I like/try to be crafty at times. My favorite time of year to be crafty is just around the corner and yesterday I found myself with an extra 20 minutes of time. I happily spent it ogling at a all the amazing ideas for fall decorating that people are already posting.
I. can’t. wait!
Pinterest is a place to find ideas and pin them for later use. Most of the ideas I never get around to using, but a few have really been useful. Some are downright amazing.
I used a few of my pinned Pinterest tricks in getting my collage on the wall and as I share them with you, I will give the original brains behind them credit.
First, I found which photo display layout I wanted from this website picking one that would include everything I wanted: Individuals of all six of us, one of the whole family, one or two of just Matt and me, and one of my girly picture in the dress. (I am totally surrounded by masculinity and I thought a touch of femininity was in order.)
I laid out three long strips of paper on the floor and taped them together. I then created the ten correctly-sized shapes out of paper and taped them where they were supposed to go according to the layout, writing on each one which picture was to go there. THEN, I had one of the boys help me get it onto the wall. You should have seen the looks my friends gave me when they saw my wall for the first time. I think I had this up for a month!
When I had completed all the ModPodge images, (see this link for the how-to) I took the paper off the wall and placed it on the floor. I set each picture down to see how it was going to look. (Yes, there is a baby doll on the floor in the back ground. Yes, I know I have four boys. We have this baby for our friend, Kayla, though Parker plays with it more than she does.)The small pictures were all supposed to be 8×10 but I had to trim them down to fit the smaller sized canvases I could find. And another thing that turned out differently than I anticipated was that I had intended to crop individual shots of Matt and me into portrait. They arrived in landscape so I just went with it. If I ever want to I can reorder the images in portrait but I was just eager to have this project on the wall. (As you can imagine anyone would be, after looking at the huge paper thingy for a month!)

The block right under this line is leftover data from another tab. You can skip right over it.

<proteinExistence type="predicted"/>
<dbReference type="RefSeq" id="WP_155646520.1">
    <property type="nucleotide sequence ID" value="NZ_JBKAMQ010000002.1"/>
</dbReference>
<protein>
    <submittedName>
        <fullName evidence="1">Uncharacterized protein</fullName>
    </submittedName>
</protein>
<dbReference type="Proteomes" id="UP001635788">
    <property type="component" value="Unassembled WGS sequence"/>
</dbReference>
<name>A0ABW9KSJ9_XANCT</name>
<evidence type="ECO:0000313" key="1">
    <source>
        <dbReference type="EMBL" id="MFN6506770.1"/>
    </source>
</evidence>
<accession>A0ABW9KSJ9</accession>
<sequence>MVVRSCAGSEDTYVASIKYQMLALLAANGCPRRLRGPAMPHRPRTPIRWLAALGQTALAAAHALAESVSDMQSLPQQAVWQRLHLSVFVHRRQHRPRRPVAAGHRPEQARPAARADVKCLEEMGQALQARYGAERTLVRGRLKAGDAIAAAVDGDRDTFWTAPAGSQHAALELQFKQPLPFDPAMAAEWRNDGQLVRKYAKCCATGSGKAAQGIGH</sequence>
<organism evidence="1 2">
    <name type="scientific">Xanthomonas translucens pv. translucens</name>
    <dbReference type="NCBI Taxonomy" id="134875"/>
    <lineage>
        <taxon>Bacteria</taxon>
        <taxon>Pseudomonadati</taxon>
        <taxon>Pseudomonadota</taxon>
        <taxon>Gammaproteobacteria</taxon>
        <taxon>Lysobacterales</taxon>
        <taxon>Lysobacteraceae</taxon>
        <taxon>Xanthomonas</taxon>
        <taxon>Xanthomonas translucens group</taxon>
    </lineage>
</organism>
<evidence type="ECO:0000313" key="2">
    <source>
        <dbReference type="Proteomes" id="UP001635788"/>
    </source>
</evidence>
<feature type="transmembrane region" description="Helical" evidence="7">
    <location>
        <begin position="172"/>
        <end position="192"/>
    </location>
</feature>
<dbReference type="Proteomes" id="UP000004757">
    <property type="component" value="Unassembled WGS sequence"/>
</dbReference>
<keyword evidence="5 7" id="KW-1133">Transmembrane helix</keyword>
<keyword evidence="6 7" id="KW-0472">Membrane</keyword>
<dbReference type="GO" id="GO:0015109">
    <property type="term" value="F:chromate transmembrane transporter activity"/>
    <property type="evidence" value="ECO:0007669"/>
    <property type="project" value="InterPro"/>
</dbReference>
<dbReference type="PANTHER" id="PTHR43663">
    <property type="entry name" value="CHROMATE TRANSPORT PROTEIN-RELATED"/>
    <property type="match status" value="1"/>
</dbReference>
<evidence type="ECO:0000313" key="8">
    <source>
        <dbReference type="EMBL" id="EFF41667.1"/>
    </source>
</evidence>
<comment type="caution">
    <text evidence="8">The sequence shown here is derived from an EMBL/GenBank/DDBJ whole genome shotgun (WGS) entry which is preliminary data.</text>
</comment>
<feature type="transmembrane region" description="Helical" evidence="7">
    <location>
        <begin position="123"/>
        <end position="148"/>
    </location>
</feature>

Another idea I had pinned from Pinterest was extremely helpful for this next step. It led me to Roost and I followed her steps help get the actual pictures on the wall.
First, I flipped all my pictures over, face down. I then covered them with three strips of wax paper, taped together like I had the art drawing paper when I made the original layout. (NOTE: Tape these three pieces of wax paper together somewhere off to the side. I tried to get them to sit still while laying them down on the pictures and it was a mad house. Those things slid all around! It would have been smarter to tape the three long strips together over at the table, and then place them down on top of the pictures. Live and learn.)
After getting the wax paper all settled where I wanted it, I traced the outlines of my pictures with a sharpie. I then drew dots where I wanted nails to be hung. (Marissa at Roost is BRILLIANT!)
After getting all the nails in the wall, I let them remove the wax paper, leaving behind the nails ready for pictures!
And the finished product:
I told you had a few tricks that I’d learned in the process. I’ve shared three so far:
- the ‘ModPodge-pictures-to-canvas’ idea over at the crazy beautiful life of the Pattersons;
- the photo layout idea over at Cherish Portraits;
- how to get the pictures onto the wall over at Roost;
I have two more:
1. Found at New Nostalgia (though I think the original source was Martha Stewart).
When painting, use aluminum foil in the paint tray to make clean up a breeze:
2. Found at… oh wait… I came up with this one all by myself!
I knew that I was going to be using the black roller paint on ten canvases, and I didn’t have time to do all the black painting at once. Even if I did have the time to get all of them coated in one sitting, I still needed to go back after all the ModPodging to edge them, giving them that last, final touch. I didn’t want to wash my brush out every time so I put the roller brush in a freezer ziplock bag with a very damp paper towel. Every time I went to use the brush it was ready to go.
I did the same thing with the ModPodge brush, placing the whole tray and brush in a bag, along with a very damp paper towel. I intended to rinse both of these brushes out after I got my ten images done but kinda-sorta forgot. Matt saw my completed project and decided he needed to do one of his own. We pulled out the two brushes after exactly a week and they were still ready to go.